There are over 24 different kinds of endings, too many to recount here, so we’ll narrow it down to three: the good, the bad, and the magical. Keep in mind that this is just from what I’ve played of the game, both here and in my own free time, and everyone gets their own unique experience.
- The Good:
If you’ve avoided the cruel executions, blackmails, and defeated all the magical/military threats that pop onto Nova’s doorstep, you can make it to the coronation and get one of the many good endings. Being a benevolent monarch isn’t easy, but there is a sense of pride in knowing you kept your good standing through all of this.
The good endings, like it or not, required a heavy amount of approval from the commoners. This means lots of reasonable compromise, decisions that likely aren’t in favor of the nobility, and avoiding all cruel actions. This also means planning ahead for several border disputes and territorial threats that come into play later, be it by military strategy or magic (to be discussed later). You can even add a marriage onto one of these endings, tying yourself to one of the eligible bachelors and gaining whatever power you want from it. The game doesn’t make the good endings easier or harder than the others, and there really is a sense of accomplishment when you get to that coronation screen.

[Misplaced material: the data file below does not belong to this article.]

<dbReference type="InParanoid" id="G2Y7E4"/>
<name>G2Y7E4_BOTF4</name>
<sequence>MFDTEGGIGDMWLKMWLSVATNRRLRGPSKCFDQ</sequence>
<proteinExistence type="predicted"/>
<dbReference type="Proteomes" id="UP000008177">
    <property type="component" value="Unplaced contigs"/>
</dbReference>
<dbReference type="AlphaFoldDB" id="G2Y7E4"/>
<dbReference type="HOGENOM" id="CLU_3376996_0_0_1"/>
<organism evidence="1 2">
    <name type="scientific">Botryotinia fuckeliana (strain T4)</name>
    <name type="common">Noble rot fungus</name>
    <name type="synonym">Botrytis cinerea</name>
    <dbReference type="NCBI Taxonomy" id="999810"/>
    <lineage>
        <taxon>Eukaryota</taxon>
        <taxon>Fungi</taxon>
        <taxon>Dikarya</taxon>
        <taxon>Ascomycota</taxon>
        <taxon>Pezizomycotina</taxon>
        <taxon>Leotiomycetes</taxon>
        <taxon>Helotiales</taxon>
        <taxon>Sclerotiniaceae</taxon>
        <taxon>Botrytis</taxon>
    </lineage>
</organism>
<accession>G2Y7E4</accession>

- The Bad
Ah, but some of us may find being a goody-two-shoes to be boring or maybe Elodie just isn’t very good and the kingdom falls. All are viable options in “the bad” endings, depending on how cruel or inept you really want to be.